These note cards, on the other hand, don’t require an esoteric numbering system, and you can just pick up a scene at a time and move it around physically when you realize the order isn’t working instead of erasing and writing the new order out. That’s why a lot of screenplay/ writing software come with their own form of note cards. Because it’s so useful. In fact, it was so useful back in my Scriptclub days in NYC *** they became ubiquitous and you could be conversing with a fellow member who would suddenly excuse himself to go jot something down in the midst of your conversation. This might be considered rude, until you remembered you did this exact same thing to your significant other two days before that. And to your boss at your temp job just the day before that.
In screenwriting these cards represent scenes, but for my novels they represent events in the story lines; beats that MUST occur for the plot to make sense. So when it’s time to plan out a story, I sit down and write out all the events that NEED to happen for my throughline first. These are the major plot points.
And they don’t readily come in an easy or obvious order. Instead they appear piecemeal, in beats that I KNOW have to happen, or in dribs and drabs that lead me on merry chases down rabbit holes. But it doesn’t really matter how they manifest because I write them all down with abandon knowing I don’t have to order them until later. And once my throughline is out of the way, I then examine each character’s subplot, writing each event and going down those newly emerging rabbit holes.
Then, when they’re all written out, or at least I think they are, it’s time to order them. For screenplays you can easily use the cork board, though I forget how many note cards Snyder thinks a screenplay requires because I haven’t used this bit for years. ****
But for my novels I use it A LOT. Hell, I even brought color coordination out from retirement with my post-its crammed onto my wall.
The picture is intentionally unclear so as not to spoil the plot to anyone who might actually read this novel, but the pale blue cards up above are each of Snyder’s beat breakdowns, e.g. Setup, Catalyst, Debate, Break to Act II, etc. Since my series consists of two different timelines alternating between chapters, the pink ones above are the present day story line, while the blue ones are for the past; each timeline consisting of numerous subplots that were initially broken out by individual beats. The yellow cards are for what the characters are going through emotionally at the time.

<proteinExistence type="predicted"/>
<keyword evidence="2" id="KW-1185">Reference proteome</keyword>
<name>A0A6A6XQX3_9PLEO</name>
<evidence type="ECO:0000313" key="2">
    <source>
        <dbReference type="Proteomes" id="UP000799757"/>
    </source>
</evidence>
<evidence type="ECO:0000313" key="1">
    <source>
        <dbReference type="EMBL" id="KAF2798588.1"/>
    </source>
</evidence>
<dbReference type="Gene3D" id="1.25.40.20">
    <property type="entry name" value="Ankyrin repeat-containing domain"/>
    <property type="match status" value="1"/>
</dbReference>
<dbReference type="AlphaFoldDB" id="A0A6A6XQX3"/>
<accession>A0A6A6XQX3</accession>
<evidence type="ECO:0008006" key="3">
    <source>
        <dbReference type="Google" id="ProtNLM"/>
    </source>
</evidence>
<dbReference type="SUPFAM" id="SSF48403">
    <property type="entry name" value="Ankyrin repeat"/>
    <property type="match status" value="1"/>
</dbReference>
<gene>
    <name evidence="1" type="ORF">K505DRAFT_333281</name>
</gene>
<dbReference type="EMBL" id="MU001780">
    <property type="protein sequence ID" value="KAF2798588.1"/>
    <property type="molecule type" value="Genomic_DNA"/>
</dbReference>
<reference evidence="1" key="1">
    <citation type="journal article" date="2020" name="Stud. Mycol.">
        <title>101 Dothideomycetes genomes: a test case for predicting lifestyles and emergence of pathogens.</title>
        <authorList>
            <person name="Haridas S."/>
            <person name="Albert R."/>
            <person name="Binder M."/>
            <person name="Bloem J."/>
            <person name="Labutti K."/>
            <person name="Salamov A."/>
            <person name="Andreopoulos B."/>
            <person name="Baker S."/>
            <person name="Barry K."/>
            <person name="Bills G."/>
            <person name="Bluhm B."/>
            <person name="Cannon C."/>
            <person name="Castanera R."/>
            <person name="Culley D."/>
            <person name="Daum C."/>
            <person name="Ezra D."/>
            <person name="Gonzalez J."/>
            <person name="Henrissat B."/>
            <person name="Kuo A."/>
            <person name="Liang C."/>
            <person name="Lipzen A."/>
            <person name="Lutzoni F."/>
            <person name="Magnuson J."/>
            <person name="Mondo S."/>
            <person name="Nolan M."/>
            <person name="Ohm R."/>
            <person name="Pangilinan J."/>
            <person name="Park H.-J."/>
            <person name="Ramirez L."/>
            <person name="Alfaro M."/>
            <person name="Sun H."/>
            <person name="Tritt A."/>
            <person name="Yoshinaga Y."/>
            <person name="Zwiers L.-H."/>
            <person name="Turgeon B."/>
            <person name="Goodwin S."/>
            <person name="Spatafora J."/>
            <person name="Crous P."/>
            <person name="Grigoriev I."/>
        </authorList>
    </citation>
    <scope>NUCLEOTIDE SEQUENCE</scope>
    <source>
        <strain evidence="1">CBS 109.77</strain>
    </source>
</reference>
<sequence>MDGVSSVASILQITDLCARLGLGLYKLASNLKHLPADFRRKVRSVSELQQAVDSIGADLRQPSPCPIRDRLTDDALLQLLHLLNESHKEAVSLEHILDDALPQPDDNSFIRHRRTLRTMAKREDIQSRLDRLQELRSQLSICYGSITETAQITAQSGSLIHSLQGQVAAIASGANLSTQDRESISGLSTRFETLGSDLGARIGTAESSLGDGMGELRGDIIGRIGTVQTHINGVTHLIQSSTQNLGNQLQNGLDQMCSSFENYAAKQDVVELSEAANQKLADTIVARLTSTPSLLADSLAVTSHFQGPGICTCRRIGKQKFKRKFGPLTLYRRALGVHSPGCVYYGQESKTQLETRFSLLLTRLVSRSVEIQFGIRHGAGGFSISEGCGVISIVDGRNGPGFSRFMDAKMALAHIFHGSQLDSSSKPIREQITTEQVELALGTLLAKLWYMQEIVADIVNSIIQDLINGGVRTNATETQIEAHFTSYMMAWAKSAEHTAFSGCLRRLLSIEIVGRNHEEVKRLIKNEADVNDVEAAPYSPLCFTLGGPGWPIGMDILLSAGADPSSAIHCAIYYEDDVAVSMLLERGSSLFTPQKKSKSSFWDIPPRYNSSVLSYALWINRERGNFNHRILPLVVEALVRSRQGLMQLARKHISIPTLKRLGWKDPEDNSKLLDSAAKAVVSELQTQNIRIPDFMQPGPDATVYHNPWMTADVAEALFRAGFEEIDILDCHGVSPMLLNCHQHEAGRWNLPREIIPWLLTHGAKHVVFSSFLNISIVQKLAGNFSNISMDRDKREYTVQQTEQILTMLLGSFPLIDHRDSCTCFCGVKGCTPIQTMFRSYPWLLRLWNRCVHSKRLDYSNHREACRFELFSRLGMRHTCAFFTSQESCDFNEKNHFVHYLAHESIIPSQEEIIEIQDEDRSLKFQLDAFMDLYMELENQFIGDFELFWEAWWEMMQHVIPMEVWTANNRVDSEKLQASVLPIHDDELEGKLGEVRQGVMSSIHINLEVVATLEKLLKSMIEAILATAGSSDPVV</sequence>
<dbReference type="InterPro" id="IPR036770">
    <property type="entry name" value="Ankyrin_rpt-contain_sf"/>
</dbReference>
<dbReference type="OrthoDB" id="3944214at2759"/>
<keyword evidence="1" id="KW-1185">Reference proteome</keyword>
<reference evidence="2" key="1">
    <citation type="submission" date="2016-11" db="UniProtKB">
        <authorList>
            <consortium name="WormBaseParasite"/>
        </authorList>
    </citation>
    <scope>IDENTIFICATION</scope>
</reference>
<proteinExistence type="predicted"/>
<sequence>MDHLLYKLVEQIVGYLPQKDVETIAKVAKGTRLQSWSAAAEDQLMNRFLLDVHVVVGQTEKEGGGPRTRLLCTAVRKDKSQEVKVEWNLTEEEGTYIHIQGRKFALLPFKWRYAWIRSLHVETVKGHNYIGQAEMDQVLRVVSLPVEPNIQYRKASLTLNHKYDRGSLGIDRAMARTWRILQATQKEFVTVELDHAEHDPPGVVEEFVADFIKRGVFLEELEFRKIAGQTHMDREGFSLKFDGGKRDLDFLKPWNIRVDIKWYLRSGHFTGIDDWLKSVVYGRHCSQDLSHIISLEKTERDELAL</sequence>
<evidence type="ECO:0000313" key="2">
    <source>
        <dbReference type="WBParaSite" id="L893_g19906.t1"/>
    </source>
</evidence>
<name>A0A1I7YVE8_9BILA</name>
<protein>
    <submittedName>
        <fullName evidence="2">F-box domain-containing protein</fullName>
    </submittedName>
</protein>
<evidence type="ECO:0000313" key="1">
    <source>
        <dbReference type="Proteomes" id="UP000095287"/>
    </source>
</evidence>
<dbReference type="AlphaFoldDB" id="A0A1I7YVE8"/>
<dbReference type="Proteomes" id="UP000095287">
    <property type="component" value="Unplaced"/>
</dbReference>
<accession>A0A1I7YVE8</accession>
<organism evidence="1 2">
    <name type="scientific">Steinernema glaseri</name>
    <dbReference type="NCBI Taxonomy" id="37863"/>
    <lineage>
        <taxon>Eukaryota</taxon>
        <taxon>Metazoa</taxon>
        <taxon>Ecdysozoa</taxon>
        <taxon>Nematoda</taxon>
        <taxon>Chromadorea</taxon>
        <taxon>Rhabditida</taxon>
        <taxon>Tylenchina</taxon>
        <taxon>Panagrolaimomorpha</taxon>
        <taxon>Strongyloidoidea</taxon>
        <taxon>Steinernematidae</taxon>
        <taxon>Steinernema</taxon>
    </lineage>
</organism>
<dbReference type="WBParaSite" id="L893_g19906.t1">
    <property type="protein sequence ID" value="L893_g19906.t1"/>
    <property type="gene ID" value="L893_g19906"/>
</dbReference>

I probably shouldn’t have started out with the finished product, instead showing how I initially just stuck all these random post-its up on the wall under the category I thought it belonged, be it Fun and Games, Break to Act III, Bad Guys Close In, etc. With them generally in the right area, I was then able to start ordering them, transforming the individual beats into sequences, which later morphed into the chapters you see outlined here.
And I should add that this modified cork board/ note card system isn’t just useful for ordering your sequences; it also proves invaluable in discovering issues with your story before you even start writing it. By looking at this I saw I had one villain appearing in two present day chapters back to back, while the other villain appeared in two different back to back chapters. Realizing this, I was able to alternate them so as to add some extra variety to the story. I also noted I only had 26 chapters though my previous book had 35. So this technique allowed me to see some major issues and head them off at the pass long before I set pen to page/ fingers to keyboard.
Because it’s much easier to fix something at the conceptual phase rather than 200+ pages into the rough draft.
Anyways, that’s the screenplay structure technique of using a cork board and note cards adapted for a novel. Next time I’ll try and explain how it can be adapted to deal not only with a TV/ web series on a macro scale, but for a book series.
* Fun fact: Buffy the Vampire Slayer was the first show to use the word “google” in it. And they used it as a verb rather than a noun, which tickles me to no end.
** The ONLY movie that deserves to be called Star Wars. The ONLY other two in the series are The Empire Strikes Back and The Ewok Adventure. Return of the Jedi, on the other hand, can go suck it.
*** Shoutout to Troy, Greg, and Ruthy, wherever you are.
**** Yet I’ve kept every set of note cards for every screenplay I’ve ever written. Because I’m either very sentimental or a packrat.